Would you pay Dh107 million for this minimalist property masterpiece? – in pictures
For those with a love of sleek, minimalist designs, Number Five Cannon Lane in Hampstead, London, is a dream prospect.
The 8,000 sq ft home, which is just a few miles north-west of central London, has been designed to exacting detail by Claudio Silvestrin – an architect and interior designer who has been described as a “master of minimalism”.
Mr Silvestrin is an Italian who set up a practice in London 27 years ago. He has designed buildings and interiors for art galleries, museums, restaurants and private clients, including the musician Kanye West. Mr Silvestrin designed the Oblix Restaurant at The Shard and has worked with Giorgio Armani, Anish Kapoor, Calvin Klein and Victoria Miro.
For this project, he was employed by the developer Astwood to create designs for a home that has taken nine years of planning, design and construction.
The property, which is on the market for £22.5 million (Dh107.6m), has been designed on an inclining site over five levels, in a way that still offers privacy despite the use of floor-to-ceiling glass throughout.
The basement level has a 17.7 metre-long swimming pool, a sauna and steam room, a gym, a treatment area, a staff bedroom and a utility and plant room, with sub-basement level storage.
The lower ground floor contains a large reception room, a cinema, a kitchen-cum-breakfast room with a pantry and cold store, and a car lift underneath the two-car garage.
The ground floor features the house’s main reception room running the full width of the property. It has stone-clad walls, giving the appearance of an art gallery. It also has the garage, a balcony and a terrace leading to a garden designed by the Chelsea Flower Show gold medallist gardener Chris Beardshaw, with a hidden storage area.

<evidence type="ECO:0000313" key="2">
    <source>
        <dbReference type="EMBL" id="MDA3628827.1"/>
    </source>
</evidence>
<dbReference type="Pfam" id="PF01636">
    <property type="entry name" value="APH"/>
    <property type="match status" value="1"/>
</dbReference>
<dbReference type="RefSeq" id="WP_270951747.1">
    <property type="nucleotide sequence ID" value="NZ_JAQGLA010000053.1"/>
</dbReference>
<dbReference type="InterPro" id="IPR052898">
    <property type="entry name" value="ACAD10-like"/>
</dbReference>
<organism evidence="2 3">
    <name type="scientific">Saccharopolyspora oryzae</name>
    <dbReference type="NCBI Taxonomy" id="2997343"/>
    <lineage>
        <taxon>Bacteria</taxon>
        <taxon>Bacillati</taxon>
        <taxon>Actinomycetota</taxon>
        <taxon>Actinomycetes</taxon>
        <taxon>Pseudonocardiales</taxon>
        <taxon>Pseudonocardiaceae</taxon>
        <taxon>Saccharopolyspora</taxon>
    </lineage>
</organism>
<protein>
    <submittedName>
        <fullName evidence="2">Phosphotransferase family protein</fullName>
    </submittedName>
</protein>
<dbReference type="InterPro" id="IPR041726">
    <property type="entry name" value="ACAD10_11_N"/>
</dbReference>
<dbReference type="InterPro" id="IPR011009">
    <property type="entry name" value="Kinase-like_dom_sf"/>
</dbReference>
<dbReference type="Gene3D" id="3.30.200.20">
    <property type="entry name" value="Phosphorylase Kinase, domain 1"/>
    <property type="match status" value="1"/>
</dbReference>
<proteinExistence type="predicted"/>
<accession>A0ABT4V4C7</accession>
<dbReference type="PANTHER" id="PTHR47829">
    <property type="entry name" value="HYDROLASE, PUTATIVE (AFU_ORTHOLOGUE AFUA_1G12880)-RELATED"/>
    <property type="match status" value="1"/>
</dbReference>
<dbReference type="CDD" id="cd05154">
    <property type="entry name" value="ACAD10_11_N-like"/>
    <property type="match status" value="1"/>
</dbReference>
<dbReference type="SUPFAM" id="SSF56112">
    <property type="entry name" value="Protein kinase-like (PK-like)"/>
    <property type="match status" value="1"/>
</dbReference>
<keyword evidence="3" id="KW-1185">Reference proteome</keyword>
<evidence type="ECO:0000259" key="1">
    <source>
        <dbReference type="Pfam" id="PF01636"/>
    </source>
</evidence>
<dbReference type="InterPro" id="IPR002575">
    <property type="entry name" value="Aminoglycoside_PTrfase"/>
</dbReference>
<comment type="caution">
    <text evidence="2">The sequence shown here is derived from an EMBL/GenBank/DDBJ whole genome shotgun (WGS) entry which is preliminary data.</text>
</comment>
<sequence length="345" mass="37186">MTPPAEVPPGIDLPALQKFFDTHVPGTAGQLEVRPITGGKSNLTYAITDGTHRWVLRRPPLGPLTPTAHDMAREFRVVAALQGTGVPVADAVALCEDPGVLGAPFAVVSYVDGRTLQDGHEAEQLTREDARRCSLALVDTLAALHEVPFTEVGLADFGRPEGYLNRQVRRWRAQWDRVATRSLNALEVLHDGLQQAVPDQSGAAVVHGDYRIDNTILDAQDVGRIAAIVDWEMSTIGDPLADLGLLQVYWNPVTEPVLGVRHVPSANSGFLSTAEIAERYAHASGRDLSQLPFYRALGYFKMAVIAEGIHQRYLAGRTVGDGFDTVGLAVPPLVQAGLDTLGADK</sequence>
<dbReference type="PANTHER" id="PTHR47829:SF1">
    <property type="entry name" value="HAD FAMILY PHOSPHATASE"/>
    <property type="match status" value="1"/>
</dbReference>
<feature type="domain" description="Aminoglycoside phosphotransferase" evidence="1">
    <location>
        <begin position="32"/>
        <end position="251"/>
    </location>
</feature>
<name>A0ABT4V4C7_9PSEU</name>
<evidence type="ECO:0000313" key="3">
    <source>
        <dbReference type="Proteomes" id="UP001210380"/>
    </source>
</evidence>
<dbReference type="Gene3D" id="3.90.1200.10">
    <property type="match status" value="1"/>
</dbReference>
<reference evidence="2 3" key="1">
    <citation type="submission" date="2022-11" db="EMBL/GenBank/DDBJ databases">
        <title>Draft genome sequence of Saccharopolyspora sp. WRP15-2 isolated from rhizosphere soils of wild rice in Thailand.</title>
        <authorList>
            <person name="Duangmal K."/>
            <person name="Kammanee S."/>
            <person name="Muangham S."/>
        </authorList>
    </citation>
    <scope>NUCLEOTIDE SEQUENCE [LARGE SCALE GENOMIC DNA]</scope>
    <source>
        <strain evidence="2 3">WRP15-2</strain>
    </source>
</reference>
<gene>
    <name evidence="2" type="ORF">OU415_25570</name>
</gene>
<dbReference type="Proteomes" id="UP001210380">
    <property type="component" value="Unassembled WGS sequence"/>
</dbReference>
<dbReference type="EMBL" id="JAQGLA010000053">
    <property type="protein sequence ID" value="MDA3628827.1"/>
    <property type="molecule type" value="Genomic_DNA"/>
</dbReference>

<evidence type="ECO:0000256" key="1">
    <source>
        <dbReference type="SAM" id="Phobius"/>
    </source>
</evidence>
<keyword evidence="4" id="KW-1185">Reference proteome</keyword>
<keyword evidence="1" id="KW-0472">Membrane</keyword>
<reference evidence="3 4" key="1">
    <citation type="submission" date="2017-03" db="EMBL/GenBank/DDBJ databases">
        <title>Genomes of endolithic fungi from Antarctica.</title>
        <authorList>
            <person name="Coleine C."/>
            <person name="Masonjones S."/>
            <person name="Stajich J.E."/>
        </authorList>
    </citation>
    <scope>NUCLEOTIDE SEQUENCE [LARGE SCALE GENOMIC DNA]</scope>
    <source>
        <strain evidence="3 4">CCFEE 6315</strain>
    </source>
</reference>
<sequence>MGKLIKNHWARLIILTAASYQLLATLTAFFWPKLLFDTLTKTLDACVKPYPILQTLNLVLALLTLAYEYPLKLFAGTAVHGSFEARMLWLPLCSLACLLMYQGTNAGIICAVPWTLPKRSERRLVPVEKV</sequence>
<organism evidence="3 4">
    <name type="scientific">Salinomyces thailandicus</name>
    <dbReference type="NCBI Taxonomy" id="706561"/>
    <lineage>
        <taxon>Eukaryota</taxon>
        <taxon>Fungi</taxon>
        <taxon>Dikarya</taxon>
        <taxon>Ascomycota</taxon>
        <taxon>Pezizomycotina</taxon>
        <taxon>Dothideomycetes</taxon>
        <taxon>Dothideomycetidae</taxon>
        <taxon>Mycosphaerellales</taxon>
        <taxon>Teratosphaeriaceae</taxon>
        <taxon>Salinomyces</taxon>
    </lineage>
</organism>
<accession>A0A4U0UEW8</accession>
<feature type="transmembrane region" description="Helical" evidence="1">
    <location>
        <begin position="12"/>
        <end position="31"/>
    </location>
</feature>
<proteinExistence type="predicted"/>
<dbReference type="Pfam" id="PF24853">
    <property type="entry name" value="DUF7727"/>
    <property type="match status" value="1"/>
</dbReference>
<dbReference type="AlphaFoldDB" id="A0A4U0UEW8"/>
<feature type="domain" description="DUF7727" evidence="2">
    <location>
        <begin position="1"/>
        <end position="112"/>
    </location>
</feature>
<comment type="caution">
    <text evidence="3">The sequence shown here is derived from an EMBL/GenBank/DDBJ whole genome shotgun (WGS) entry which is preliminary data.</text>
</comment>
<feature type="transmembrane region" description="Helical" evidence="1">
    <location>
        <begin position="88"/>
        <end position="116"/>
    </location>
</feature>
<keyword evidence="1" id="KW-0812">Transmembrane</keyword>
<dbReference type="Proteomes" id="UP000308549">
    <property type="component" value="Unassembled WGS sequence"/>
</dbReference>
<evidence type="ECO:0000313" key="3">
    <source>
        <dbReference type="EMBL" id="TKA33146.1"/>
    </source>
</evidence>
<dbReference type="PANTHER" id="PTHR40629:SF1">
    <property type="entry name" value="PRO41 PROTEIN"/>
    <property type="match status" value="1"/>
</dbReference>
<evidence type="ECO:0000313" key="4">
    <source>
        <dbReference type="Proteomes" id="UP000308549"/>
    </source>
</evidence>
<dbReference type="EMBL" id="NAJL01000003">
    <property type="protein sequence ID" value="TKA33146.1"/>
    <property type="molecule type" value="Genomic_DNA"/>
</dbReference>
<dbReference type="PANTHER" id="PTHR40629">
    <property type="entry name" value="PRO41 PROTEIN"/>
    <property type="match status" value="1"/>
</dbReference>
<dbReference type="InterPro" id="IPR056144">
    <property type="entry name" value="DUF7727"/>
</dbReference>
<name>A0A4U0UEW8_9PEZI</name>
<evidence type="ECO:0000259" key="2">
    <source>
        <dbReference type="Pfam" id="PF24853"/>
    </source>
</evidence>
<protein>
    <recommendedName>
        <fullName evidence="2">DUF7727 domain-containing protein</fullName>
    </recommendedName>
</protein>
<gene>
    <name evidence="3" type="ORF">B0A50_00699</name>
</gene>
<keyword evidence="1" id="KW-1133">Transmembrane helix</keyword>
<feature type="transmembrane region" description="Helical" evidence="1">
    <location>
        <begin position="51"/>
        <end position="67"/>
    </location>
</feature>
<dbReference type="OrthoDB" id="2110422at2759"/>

The first floor contains four of the house’s five main bedrooms, including a principal bedroom with major bathroom and two large balconies, while the top floor has the fifth bedroom and a roof terrace area offering views over Hampstead Heath, overlooking the City of London beyond it.
There is a lift connecting the reception and living floors and a central spiral staircase rising from the lower ground to the top floor.
Developer Astwood said that its aim for the site had been to deliver a “timeless” property – one that keeps its sense of style whatever the latest trend may be. It said that Five Cannon Lane “expresses clearly Claudio’s philosophy that sophisticated simplicity can be achieved through perfect lines, natural materials and quality of light”.
The property is on the market with the brokers Savills and TK International.
So what does this house actually look and feel like?
We’ll leave that description to the architect himself. Mr Silvestrin said that “the feeling of Five Cannon Lane is one of calm and serenity; it’s almost a meditative space”. Further, “To achieve this simplicity, technology is mostly hidden and there is no ornamentation of any kind … However, there is drama – the 42-step stone staircase that leads down to the pool and spa recalls an ancient site, for example”.
Any other features worth mentioning?
As well as the rough-hewn stone used on walls and staircases, the materials used are of high quality, such as natural oak and white Italian porphyry stone.
There is also an oxidised bronze water feature and bar island, and designer lighting ranges from the Italian company Viabizzuno. The sanitary ware has been designed by Mr Silvestrin himself and there is a sophisticated lighting control system as well as underfloor heating and air conditioning throughout.
Who would live in a house like this?
It’s the sort of place that would appeal to all. Hampstead has been home to everyone from the romantic-era poets such as Keats and Shelley to pop stars such as Liam Gallagher and George Michael. There’s a good reason for this. It provides an extremely pleasant living environment, with 320 hectares of green space just 30 metres away on Hampstead Heath and great views over the City of London, which is just a few miles away. The area is good for children, although whether or not the architect would appreciate the spills, clutters, toys and sticky finger marks that go hand-in-hand with bringing up young kids at his creation is not something that one likes to ask.
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